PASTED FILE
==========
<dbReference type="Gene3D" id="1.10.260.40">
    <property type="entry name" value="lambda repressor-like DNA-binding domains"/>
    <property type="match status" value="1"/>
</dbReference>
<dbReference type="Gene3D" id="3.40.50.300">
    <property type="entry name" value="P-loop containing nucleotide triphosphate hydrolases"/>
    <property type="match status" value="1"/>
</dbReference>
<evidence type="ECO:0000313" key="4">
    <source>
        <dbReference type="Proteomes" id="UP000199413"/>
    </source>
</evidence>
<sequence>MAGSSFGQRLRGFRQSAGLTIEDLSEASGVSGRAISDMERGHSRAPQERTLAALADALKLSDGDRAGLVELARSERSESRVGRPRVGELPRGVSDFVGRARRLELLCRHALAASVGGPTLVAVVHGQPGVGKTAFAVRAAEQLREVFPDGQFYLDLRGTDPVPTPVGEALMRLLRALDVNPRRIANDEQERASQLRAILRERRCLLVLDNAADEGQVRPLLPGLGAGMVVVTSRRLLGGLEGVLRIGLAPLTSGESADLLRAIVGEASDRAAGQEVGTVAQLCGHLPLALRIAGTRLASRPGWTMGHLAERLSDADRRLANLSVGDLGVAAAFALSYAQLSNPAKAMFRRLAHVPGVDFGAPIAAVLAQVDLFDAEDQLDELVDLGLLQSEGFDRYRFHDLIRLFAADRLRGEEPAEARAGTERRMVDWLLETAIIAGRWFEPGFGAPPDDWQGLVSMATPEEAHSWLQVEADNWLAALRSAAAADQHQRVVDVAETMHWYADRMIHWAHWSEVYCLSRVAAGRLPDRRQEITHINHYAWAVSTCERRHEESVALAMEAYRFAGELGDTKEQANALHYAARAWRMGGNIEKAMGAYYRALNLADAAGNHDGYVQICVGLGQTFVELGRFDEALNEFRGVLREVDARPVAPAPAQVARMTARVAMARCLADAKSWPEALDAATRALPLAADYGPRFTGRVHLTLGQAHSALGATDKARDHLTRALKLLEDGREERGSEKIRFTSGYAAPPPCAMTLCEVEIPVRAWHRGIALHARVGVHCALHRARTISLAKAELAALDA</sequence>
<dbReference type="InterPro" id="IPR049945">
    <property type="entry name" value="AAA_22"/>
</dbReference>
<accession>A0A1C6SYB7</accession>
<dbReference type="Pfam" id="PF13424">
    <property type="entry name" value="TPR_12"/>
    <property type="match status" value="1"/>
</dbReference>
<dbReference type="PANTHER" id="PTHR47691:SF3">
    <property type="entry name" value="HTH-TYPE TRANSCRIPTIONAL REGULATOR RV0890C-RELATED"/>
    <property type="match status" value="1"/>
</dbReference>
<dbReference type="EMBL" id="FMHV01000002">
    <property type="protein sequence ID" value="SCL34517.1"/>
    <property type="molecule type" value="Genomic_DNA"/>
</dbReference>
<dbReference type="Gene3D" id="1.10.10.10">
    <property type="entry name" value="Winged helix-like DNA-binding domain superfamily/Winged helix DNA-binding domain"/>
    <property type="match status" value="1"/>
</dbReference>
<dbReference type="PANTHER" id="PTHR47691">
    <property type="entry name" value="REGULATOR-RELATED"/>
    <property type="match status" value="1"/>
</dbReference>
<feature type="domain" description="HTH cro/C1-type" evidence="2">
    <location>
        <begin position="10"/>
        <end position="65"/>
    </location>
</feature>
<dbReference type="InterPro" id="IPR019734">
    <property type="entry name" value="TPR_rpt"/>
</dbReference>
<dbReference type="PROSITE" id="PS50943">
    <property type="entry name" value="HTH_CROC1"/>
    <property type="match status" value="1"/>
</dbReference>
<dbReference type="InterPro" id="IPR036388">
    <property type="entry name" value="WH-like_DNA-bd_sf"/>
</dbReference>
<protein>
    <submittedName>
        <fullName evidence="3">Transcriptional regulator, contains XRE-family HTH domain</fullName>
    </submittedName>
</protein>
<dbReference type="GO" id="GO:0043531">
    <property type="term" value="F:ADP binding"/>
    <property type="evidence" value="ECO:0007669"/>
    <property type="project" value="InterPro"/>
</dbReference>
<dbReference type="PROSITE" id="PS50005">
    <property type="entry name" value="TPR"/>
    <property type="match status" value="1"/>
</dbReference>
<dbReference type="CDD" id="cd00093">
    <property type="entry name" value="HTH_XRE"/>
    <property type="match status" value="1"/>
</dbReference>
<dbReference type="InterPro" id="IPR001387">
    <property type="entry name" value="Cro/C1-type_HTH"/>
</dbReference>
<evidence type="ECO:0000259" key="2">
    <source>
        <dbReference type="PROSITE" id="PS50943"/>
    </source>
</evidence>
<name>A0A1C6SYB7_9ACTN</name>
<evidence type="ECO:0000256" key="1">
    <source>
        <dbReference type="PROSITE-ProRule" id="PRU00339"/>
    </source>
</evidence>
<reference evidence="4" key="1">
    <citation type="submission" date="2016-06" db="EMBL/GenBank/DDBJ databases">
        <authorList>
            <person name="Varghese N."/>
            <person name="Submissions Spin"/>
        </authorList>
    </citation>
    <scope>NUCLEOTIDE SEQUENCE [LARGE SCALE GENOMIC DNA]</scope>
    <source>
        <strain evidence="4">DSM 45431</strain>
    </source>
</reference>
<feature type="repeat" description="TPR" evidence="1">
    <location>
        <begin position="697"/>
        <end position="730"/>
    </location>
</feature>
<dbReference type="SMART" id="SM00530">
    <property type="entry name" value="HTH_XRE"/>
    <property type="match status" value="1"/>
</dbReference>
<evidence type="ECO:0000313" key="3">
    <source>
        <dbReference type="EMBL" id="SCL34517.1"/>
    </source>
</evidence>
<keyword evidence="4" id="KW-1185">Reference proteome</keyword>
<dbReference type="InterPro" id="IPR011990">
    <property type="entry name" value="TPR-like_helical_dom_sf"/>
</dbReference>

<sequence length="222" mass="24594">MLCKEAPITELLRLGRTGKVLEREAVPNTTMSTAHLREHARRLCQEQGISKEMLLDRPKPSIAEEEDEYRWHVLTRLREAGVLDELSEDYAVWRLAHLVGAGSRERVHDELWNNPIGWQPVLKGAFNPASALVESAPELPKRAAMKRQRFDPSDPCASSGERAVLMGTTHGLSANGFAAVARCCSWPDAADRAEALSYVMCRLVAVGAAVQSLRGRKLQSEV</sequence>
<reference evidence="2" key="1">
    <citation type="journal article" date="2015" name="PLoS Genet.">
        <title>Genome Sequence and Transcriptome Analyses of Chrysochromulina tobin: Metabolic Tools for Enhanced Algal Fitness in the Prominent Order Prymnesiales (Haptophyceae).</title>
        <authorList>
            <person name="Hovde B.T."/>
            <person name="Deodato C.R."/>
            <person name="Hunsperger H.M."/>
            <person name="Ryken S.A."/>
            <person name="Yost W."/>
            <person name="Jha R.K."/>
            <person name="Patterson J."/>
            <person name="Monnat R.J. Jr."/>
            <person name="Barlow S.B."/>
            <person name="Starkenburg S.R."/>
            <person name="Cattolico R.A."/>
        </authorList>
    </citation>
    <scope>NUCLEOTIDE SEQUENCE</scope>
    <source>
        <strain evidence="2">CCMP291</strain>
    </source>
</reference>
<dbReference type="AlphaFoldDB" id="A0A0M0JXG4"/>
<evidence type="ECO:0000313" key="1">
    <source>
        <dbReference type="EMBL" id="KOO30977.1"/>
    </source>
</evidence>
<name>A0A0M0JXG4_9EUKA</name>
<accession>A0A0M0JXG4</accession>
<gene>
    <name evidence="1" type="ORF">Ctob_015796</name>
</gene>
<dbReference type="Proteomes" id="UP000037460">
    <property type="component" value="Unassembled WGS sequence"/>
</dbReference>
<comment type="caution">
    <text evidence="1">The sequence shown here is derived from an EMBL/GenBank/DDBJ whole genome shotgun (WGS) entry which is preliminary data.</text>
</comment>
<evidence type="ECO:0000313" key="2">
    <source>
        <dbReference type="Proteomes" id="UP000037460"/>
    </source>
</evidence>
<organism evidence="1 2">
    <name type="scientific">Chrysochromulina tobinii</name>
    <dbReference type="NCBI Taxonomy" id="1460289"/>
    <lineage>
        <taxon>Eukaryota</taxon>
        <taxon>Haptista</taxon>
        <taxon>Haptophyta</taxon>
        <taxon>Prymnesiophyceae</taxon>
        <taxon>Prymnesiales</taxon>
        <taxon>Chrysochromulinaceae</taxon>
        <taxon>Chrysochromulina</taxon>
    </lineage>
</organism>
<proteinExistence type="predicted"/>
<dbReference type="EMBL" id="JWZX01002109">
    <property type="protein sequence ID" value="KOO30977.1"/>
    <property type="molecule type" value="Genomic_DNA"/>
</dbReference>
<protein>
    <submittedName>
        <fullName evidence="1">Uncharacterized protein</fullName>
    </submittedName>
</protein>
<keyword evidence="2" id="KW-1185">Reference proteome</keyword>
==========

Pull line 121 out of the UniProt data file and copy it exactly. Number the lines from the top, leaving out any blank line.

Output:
        <title>Genome Sequence and Transcriptome Analyses of Chrysochromulina tobin: Metabolic Tools for Enhanced Algal Fitness in the Prominent Order Prymnesiales (Haptophyceae).</title>